By going to war with Georgia in 2008, Russia halted NATO's expansion eastward, Russian President Dmitry Medvedev said on Monday.
“If we had wavered in 2008, the geopolitical layout would have been different; a range of countries which the North Atlantic [Treaty Organization] tries to artificially ‘protect’ would have been within it,” Medvedev said at a meeting with military officers in Vladikavkaz in southern Russia.
The former Georgian republics South Ossetia and Abkhazia broke away from Georgia in the early 1990s. Georgian forces attempted to bring South Ossetia back under central control in August 2008, but were repelled by the Russian military. Russia subsequently recognized both republics, and later Nicaragua, Venezuela and the tiny island nations of Nauru and Vanuatu followed suit.
After pro-Western Mikheil Saakashvili came to power in Georgia in 2004, the South Caucasus state has actively been pushing for entry into NATO to which Russia fiercely opposes. After the brief military conflict between Moscow and Tbilisi in 2008, NATO shelved the idea of bringing Georgia into the alliance.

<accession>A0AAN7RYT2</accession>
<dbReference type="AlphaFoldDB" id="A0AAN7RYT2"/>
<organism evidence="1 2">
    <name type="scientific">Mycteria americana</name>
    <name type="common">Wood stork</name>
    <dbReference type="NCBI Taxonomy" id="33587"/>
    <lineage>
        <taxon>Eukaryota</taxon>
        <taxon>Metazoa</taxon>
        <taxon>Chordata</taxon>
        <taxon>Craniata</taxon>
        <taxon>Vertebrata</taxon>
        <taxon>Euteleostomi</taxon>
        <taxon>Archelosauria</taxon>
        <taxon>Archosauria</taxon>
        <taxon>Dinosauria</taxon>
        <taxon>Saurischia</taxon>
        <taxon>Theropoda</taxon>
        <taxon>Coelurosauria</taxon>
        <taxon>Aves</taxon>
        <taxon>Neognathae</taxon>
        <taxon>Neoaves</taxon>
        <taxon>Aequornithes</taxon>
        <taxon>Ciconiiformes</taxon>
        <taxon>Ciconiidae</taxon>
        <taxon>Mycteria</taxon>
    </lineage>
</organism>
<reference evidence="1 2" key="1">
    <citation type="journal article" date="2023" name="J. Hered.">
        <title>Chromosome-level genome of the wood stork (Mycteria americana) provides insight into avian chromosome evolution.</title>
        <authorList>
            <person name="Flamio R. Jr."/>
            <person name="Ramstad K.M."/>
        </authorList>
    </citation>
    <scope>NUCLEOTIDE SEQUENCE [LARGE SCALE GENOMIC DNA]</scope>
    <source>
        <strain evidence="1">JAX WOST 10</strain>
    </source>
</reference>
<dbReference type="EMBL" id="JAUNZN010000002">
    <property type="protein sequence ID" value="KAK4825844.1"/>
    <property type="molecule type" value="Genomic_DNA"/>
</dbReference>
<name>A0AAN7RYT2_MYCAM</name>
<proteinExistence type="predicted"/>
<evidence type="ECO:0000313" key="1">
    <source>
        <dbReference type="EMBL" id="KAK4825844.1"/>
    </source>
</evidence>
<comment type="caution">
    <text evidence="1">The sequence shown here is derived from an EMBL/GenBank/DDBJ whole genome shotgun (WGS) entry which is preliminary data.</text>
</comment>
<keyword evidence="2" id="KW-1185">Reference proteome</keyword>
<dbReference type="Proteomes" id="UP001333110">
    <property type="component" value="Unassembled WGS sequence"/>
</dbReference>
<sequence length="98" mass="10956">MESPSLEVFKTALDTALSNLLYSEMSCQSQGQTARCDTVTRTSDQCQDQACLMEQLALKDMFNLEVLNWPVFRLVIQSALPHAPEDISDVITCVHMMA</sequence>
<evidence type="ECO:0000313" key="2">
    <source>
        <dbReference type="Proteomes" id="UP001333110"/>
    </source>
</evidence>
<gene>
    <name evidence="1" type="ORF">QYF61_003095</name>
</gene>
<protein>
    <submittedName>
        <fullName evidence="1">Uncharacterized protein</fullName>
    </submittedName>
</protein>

“Time passes quickly, more than three years have passed, but the most important is that our stance on the events of this period has not changed,” Medvedev said.
He described Russia’s actions in the 2008 conflict as “indispensable for the salvation of human lives,” referring to Moscow's official stance that Russian troops saved South Ossetians from genocide by Georgia.
NATO and Russia froze relations for nearly a year after the Georgian conflict.
Russia and the alliance now have “turned back on direct rivalry,” the Russian president added. “However we should acknowledge that we have different stances on how a range of defense issues should be settled.”
NATO’s presence in the proximity to Russian borders concerns the country’s leadership and “creates certain nuisances to us,” Medvedev said. Three former Soviet republics – Estonia, Lithuania and Latvia – are NATO member-states.